Picture Source: ABC News
A magnitude 8.5 earthquake struck off the east coast of Japan on Saturday, shaking buildings in Tokyo, but there was no danger of a tsunami and no reports of damage since the quake was extremely deep.
There were no reports of further irregularities at the Fukushima Dai-ichi nuclear plant, damaged four years ago in a massive 9.0 magnitude quake, or any other nuclear facilities.
The Shinkansen high speed train line had briefly stopped between Tokyo and Osaka due a power outage and some trains in Tokyo stopped as well for safety checks, causing crowds of commuters in some of the city’s liveliest areas to mill around outside stations.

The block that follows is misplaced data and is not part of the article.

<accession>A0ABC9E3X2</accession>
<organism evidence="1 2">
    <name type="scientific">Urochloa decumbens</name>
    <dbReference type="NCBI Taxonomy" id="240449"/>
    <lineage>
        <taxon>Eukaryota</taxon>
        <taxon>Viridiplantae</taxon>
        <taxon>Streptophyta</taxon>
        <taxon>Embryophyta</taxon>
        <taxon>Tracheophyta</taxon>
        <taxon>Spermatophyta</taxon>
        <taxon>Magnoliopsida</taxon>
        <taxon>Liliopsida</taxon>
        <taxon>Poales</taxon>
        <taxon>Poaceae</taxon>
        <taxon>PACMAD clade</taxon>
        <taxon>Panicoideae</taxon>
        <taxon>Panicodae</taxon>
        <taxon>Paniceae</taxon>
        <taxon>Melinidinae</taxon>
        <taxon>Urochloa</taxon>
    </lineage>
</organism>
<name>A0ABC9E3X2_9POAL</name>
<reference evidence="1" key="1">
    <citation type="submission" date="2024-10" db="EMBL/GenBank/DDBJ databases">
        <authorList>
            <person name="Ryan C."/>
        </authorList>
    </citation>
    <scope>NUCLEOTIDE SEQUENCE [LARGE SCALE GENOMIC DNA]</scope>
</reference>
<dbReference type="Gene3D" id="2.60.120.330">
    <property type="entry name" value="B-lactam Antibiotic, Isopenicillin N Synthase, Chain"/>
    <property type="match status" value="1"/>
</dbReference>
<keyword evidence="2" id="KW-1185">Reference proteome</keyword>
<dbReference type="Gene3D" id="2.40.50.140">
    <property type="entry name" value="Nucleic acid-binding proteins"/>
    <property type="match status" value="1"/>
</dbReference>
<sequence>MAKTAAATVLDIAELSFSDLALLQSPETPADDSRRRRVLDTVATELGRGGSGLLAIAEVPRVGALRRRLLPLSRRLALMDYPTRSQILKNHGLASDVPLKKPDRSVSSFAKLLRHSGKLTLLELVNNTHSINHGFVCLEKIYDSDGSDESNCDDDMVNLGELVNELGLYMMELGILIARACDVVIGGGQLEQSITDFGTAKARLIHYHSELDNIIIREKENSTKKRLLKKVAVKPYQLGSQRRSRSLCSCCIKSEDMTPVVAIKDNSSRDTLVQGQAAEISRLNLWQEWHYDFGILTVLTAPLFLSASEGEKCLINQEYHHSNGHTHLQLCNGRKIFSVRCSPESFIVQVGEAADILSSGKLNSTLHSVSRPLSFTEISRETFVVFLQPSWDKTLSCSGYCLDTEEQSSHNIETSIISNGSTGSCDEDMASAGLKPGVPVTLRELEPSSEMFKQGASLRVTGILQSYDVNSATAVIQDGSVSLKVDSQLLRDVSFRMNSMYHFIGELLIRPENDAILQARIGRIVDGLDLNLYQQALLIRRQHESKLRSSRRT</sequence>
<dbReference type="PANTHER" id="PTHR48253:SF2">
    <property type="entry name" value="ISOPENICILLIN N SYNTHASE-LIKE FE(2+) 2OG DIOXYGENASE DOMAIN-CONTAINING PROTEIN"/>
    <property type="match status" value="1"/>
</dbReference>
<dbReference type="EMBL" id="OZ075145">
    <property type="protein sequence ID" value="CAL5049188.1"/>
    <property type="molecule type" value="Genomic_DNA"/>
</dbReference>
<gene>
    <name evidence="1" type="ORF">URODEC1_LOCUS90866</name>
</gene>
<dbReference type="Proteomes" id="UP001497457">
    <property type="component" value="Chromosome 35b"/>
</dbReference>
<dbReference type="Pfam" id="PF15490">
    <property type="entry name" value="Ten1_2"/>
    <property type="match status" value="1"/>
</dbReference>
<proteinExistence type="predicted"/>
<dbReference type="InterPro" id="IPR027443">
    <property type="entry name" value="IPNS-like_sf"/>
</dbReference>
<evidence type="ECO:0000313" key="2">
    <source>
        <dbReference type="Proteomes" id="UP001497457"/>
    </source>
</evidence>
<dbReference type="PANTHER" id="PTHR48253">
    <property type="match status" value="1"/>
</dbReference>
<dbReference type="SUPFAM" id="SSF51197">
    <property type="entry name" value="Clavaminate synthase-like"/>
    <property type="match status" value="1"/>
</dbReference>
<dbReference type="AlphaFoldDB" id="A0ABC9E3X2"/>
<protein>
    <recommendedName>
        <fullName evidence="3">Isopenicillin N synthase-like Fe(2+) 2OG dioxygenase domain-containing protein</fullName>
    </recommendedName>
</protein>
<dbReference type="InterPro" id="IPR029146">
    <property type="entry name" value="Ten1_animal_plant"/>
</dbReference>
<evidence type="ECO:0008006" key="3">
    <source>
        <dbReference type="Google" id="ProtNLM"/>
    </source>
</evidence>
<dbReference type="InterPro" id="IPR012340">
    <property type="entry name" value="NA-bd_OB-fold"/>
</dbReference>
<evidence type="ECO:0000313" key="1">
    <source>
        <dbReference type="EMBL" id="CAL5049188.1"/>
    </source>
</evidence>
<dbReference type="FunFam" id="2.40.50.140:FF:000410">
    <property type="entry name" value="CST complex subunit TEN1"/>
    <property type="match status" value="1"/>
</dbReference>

The quake, centred off the Ogasawara islands south of Tokyo, occurred at a depth of 590 km (370 miles) and, unusually, was felt throughout much of Japan. It caused buildings to sway in Tokyo — about 1,000 kilometers (620 miles) north of the Ogasawara islands — and temporarily disrupted some train services in the city. About 400 houses in Saitama prefecture, just north of the capital, were without power, according to the Tokyo Electric Power Co.
According to ABC News, the meteorological agency did not issue a tsunami warning because the quake struck so far beneath the earth’s surface. Deep offshore earthquakes usually do not cause tsunamis, and generally cause less damage than shallow ones.
For more on this story visit: Yahoo News